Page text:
Getting Python Accepted in my Organisation
bonono at gmail.com
bonono at gmail.com
Thu Nov 3 18:01:01 CET 2005
But when we talk about organisation(and convincing sometimes not on
merit sake), banner name helps. I was once in organisation where The
MS/Intel/IBM combination is a sure thing because even if there is
anything went wrong, it wouldn't be the reason for scrutiny comparing
with say using a machine with AMD inside.
Alex Martelli wrote:
> bonono at gmail.com <bonono at gmail.com> wrote:
> > How about, Google use python extensively ? This I believe is a very
> > strong argument for any concern about python.
> I must admit to feeling very good when I read this kind of comment (it
> IS nice to see one's employer held up as a good example -- and, I WAS
> hired at Google in good part based on my Python skills, and authorship
> of the "Python in a Nutshell" book, which is among our standards books
> for new hires). However, let me play devil's advocate: the mix of
> software that Google develops, considering what we offer to the public
> and some reasonable speculation about the infrastructure that must be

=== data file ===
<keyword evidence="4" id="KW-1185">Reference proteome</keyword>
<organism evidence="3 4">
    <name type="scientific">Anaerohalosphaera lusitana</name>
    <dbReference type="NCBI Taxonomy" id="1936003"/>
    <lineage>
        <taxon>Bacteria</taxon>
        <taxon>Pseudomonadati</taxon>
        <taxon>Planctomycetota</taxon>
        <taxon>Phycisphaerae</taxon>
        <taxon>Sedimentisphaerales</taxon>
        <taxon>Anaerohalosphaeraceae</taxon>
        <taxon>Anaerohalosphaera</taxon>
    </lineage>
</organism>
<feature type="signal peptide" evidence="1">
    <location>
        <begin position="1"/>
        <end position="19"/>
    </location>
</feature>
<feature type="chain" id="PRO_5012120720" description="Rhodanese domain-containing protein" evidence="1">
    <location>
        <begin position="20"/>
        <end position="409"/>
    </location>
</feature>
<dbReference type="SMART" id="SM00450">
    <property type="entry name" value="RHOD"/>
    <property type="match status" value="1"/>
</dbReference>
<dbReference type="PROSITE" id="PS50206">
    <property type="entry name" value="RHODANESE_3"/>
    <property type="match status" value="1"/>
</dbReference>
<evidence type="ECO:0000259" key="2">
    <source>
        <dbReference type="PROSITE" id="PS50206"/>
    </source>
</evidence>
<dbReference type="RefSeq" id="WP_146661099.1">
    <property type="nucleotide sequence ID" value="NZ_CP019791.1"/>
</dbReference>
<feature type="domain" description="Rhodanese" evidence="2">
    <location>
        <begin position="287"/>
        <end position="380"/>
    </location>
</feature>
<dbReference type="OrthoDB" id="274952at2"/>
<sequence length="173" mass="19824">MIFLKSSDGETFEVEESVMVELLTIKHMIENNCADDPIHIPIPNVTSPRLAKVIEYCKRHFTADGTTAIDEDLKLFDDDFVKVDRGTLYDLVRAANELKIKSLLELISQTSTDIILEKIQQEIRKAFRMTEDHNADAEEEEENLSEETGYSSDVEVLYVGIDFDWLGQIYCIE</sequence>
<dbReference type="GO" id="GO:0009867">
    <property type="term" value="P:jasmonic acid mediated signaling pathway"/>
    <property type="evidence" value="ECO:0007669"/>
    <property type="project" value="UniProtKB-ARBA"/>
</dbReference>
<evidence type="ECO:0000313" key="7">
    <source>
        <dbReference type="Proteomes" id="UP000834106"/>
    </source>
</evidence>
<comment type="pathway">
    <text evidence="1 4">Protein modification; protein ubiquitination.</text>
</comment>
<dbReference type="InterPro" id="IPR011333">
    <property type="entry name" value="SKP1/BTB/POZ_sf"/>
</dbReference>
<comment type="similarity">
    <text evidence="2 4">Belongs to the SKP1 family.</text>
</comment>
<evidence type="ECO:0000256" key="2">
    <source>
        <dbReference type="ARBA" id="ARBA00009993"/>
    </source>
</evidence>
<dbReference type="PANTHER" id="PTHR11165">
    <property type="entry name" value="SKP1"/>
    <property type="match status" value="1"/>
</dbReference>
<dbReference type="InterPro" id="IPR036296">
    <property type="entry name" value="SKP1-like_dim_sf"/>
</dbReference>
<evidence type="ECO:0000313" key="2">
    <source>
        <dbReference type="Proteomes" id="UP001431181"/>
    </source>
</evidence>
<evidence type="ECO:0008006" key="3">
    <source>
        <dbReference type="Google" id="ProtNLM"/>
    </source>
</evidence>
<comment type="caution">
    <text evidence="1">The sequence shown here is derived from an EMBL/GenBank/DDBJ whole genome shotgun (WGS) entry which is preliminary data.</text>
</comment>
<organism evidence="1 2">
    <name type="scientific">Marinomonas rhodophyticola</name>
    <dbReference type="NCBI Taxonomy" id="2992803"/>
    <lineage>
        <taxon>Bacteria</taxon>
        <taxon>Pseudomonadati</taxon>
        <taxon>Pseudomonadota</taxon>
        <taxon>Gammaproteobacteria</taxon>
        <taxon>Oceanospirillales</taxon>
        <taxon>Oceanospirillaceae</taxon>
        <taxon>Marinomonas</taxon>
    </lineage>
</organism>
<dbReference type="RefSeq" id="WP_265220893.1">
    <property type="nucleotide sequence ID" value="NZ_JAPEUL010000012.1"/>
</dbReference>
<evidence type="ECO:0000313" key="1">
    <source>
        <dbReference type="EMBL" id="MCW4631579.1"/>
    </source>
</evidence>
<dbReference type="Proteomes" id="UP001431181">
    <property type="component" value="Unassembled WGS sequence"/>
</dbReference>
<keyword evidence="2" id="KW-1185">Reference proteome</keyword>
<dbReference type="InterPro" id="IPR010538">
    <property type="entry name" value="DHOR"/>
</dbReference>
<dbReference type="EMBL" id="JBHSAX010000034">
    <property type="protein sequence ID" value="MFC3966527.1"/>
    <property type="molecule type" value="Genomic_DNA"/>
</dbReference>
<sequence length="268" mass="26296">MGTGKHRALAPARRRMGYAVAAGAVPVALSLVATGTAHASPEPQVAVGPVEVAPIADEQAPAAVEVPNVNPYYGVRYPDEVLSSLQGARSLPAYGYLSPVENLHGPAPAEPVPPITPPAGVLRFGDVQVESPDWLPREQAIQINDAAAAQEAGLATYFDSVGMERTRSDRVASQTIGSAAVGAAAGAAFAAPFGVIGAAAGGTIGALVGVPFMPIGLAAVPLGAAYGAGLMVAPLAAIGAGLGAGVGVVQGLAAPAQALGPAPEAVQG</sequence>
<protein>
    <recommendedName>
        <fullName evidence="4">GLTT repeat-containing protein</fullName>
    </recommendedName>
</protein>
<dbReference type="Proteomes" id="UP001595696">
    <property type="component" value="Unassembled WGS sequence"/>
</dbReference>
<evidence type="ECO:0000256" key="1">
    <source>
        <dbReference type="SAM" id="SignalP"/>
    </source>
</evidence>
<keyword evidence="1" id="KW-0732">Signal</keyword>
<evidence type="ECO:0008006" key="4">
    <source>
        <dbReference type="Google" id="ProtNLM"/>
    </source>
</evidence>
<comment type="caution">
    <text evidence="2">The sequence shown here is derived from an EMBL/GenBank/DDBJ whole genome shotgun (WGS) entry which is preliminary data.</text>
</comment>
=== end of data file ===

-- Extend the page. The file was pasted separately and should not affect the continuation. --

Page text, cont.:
> behind those offers, is clearly heavily slanted towards _networking_.
> So, our use cannot necessarily be "concern-allaying" for a firm which
> (say) doesn't care about networking, but rather wants to program games,
> or traditional business applications, or personal/group productivity
> apps, or ... But fortunately there are plenty of "success stories" in
> each and every one of these fields.
> For example, for games, Civilization IV is being developed mostly in
> Python (with C++ for some low levels, and BoostPython as "glue"); other
> Python success stories show it used in payroll applications (the hugely
> successful PayThyme), productivity ones (OSAF's Chandler), etc, etc.
> Look around the web for "Python success stories" and you may find many
> other examples in as huge a variety of fields as one might wish.
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